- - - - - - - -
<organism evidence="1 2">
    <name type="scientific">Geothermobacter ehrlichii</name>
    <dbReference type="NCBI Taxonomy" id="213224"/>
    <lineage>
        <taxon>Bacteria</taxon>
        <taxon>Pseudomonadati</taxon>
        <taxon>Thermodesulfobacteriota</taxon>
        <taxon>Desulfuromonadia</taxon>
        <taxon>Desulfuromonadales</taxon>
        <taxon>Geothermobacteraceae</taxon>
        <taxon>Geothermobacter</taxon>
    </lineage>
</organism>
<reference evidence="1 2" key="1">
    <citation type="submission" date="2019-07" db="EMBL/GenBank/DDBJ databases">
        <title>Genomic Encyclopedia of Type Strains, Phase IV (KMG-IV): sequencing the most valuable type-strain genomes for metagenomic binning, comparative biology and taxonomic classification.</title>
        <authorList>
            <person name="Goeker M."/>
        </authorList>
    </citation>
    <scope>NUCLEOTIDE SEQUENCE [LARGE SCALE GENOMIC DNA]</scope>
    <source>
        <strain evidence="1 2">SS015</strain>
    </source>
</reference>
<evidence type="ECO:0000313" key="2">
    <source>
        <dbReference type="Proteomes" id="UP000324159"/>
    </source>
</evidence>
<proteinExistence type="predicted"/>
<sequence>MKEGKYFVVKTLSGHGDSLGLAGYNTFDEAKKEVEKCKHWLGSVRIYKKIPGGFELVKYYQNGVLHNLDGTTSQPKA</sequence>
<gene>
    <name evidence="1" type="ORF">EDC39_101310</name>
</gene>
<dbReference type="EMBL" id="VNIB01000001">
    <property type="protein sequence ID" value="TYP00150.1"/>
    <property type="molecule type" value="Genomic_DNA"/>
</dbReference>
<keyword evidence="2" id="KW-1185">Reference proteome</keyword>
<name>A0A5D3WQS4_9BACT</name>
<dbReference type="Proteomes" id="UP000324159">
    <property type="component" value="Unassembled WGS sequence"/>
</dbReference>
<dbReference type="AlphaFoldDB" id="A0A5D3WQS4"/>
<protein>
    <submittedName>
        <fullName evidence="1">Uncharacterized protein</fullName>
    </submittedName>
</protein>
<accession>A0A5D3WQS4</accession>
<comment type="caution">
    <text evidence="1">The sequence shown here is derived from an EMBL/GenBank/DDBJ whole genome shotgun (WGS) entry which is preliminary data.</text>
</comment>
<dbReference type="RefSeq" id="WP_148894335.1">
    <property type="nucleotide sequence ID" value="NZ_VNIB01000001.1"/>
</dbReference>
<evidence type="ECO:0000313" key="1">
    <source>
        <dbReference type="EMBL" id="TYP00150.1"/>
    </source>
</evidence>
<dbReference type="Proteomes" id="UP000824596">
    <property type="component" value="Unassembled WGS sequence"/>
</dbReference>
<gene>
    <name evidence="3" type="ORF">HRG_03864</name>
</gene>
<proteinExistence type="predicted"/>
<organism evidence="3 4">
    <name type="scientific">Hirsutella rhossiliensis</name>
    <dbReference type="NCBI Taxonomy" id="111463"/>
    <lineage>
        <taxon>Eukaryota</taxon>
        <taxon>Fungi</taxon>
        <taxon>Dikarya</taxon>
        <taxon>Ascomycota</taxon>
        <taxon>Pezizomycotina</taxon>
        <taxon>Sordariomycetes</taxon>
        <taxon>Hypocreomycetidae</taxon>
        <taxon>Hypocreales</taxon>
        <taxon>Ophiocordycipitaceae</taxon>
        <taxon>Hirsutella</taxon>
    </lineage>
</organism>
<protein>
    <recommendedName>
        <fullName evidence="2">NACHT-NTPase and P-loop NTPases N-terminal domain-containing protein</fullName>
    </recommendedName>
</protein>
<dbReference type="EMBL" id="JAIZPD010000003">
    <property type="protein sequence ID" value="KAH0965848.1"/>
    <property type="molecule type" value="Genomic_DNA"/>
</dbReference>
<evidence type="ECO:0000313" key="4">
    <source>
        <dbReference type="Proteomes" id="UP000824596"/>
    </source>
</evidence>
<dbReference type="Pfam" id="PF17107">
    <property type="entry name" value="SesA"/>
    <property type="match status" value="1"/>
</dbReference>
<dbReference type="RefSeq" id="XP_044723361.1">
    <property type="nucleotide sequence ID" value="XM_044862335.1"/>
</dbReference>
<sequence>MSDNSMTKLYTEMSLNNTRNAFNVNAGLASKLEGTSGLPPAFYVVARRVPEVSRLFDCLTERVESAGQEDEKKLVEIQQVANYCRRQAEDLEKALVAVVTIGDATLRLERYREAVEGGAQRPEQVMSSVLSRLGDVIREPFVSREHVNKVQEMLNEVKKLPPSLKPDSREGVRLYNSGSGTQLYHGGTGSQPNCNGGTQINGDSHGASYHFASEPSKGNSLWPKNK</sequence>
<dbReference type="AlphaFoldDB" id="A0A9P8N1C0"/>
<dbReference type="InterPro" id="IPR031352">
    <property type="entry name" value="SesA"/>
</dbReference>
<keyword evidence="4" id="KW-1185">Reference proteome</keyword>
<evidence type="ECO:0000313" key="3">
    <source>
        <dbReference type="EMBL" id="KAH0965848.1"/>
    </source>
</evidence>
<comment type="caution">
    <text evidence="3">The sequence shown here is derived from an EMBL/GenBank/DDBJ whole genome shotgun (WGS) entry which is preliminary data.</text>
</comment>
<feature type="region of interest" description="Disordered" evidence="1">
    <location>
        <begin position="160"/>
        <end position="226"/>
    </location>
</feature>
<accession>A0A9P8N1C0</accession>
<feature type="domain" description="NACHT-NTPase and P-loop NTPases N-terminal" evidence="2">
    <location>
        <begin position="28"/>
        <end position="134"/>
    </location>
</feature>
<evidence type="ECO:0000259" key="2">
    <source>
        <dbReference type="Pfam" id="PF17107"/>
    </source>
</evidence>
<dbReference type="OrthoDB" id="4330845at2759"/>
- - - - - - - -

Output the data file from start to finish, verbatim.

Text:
<organism evidence="1 2">
    <name type="scientific">Geothermobacter ehrlichii</name>
    <dbReference type="NCBI Taxonomy" id="213224"/>
    <lineage>
        <taxon>Bacteria</taxon>
        <taxon>Pseudomonadati</taxon>
        <taxon>Thermodesulfobacteriota</taxon>
        <taxon>Desulfuromonadia</taxon>
        <taxon>Desulfuromonadales</taxon>
        <taxon>Geothermobacteraceae</taxon>
        <taxon>Geothermobacter</taxon>
    </lineage>
</organism>
<reference evidence="1 2" key="1">
    <citation type="submission" date="2019-07" db="EMBL/GenBank/DDBJ databases">
        <title>Genomic Encyclopedia of Type Strains, Phase IV (KMG-IV): sequencing the most valuable type-strain genomes for metagenomic binning, comparative biology and taxonomic classification.</title>
        <authorList>
            <person name="Goeker M."/>
        </authorList>
    </citation>
    <scope>NUCLEOTIDE SEQUENCE [LARGE SCALE GENOMIC DNA]</scope>
    <source>
        <strain evidence="1 2">SS015</strain>
    </source>
</reference>
<evidence type="ECO:0000313" key="2">
    <source>
        <dbReference type="Proteomes" id="UP000324159"/>
    </source>
</evidence>
<proteinExistence type="predicted"/>
<sequence>MKEGKYFVVKTLSGHGDSLGLAGYNTFDEAKKEVEKCKHWLGSVRIYKKIPGGFELVKYYQNGVLHNLDGTTSQPKA</sequence>
<gene>
    <name evidence="1" type="ORF">EDC39_101310</name>
</gene>
<dbReference type="EMBL" id="VNIB01000001">
    <property type="protein sequence ID" value="TYP00150.1"/>
    <property type="molecule type" value="Genomic_DNA"/>
</dbReference>
<keyword evidence="2" id="KW-1185">Reference proteome</keyword>
<name>A0A5D3WQS4_9BACT</name>
<dbReference type="Proteomes" id="UP000324159">
    <property type="component" value="Unassembled WGS sequence"/>
</dbReference>
<dbReference type="AlphaFoldDB" id="A0A5D3WQS4"/>
<protein>
    <submittedName>
        <fullName evidence="1">Uncharacterized protein</fullName>
    </submittedName>
</protein>
<accession>A0A5D3WQS4</accession>
<comment type="caution">
    <text evidence="1">The sequence shown here is derived from an EMBL/GenBank/DDBJ whole genome shotgun (WGS) entry which is preliminary data.</text>
</comment>
<dbReference type="RefSeq" id="WP_148894335.1">
    <property type="nucleotide sequence ID" value="NZ_VNIB01000001.1"/>
</dbReference>
<evidence type="ECO:0000313" key="1">
    <source>
        <dbReference type="EMBL" id="TYP00150.1"/>
    </source>
</evidence>
<dbReference type="Proteomes" id="UP000824596">
    <property type="component" value="Unassembled WGS sequence"/>
</dbReference>
<gene>
    <name evidence="3" type="ORF">HRG_03864</name>
</gene>
<proteinExistence type="predicted"/>
<organism evidence="3 4">
    <name type="scientific">Hirsutella rhossiliensis</name>
    <dbReference type="NCBI Taxonomy" id="111463"/>
    <lineage>
        <taxon>Eukaryota</taxon>
        <taxon>Fungi</taxon>
        <taxon>Dikarya</taxon>
        <taxon>Ascomycota</taxon>
        <taxon>Pezizomycotina</taxon>
        <taxon>Sordariomycetes</taxon>
        <taxon>Hypocreomycetidae</taxon>
        <taxon>Hypocreales</taxon>
        <taxon>Ophiocordycipitaceae</taxon>
        <taxon>Hirsutella</taxon>
    </lineage>
</organism>
<protein>
    <recommendedName>
        <fullName evidence="2">NACHT-NTPase and P-loop NTPases N-terminal domain-containing protein</fullName>
    </recommendedName>
</protein>
<dbReference type="EMBL" id="JAIZPD010000003">
    <property type="protein sequence ID" value="KAH0965848.1"/>
    <property type="molecule type" value="Genomic_DNA"/>
</dbReference>
<evidence type="ECO:0000313" key="4">
    <source>
        <dbReference type="Proteomes" id="UP000824596"/>
    </source>
</evidence>
<dbReference type="Pfam" id="PF17107">
    <property type="entry name" value="SesA"/>
    <property type="match status" value="1"/>
</dbReference>
<dbReference type="RefSeq" id="XP_044723361.1">
    <property type="nucleotide sequence ID" value="XM_044862335.1"/>
</dbReference>
<sequence>MSDNSMTKLYTEMSLNNTRNAFNVNAGLASKLEGTSGLPPAFYVVARRVPEVSRLFDCLTERVESAGQEDEKKLVEIQQVANYCRRQAEDLEKALVAVVTIGDATLRLERYREAVEGGAQRPEQVMSSVLSRLGDVIREPFVSREHVNKVQEMLNEVKKLPPSLKPDSREGVRLYNSGSGTQLYHGGTGSQPNCNGGTQINGDSHGASYHFASEPSKGNSLWPKNK</sequence>
<dbReference type="AlphaFoldDB" id="A0A9P8N1C0"/>
<dbReference type="InterPro" id="IPR031352">
    <property type="entry name" value="SesA"/>
</dbReference>
<keyword evidence="4" id="KW-1185">Reference proteome</keyword>
<evidence type="ECO:0000313" key="3">
    <source>
        <dbReference type="EMBL" id="KAH0965848.1"/>
    </source>
</evidence>
<comment type="caution">
    <text evidence="3">The sequence shown here is derived from an EMBL/GenBank/DDBJ whole genome shotgun (WGS) entry which is preliminary data.</text>
</comment>
<feature type="region of interest" description="Disordered" evidence="1">
    <location>
        <begin position="160"/>
        <end position="226"/>
    </location>
</feature>
<accession>A0A9P8N1C0</accession>
<feature type="domain" description="NACHT-NTPase and P-loop NTPases N-terminal" evidence="2">
    <location>
        <begin position="28"/>
        <end position="134"/>
    </location>
</feature>
<evidence type="ECO:0000259" key="2">
    <source>
        <dbReference type="Pfam" id="PF17107"/>
    </source>
</evidence>
<dbReference type="OrthoDB" id="4330845at2759"/>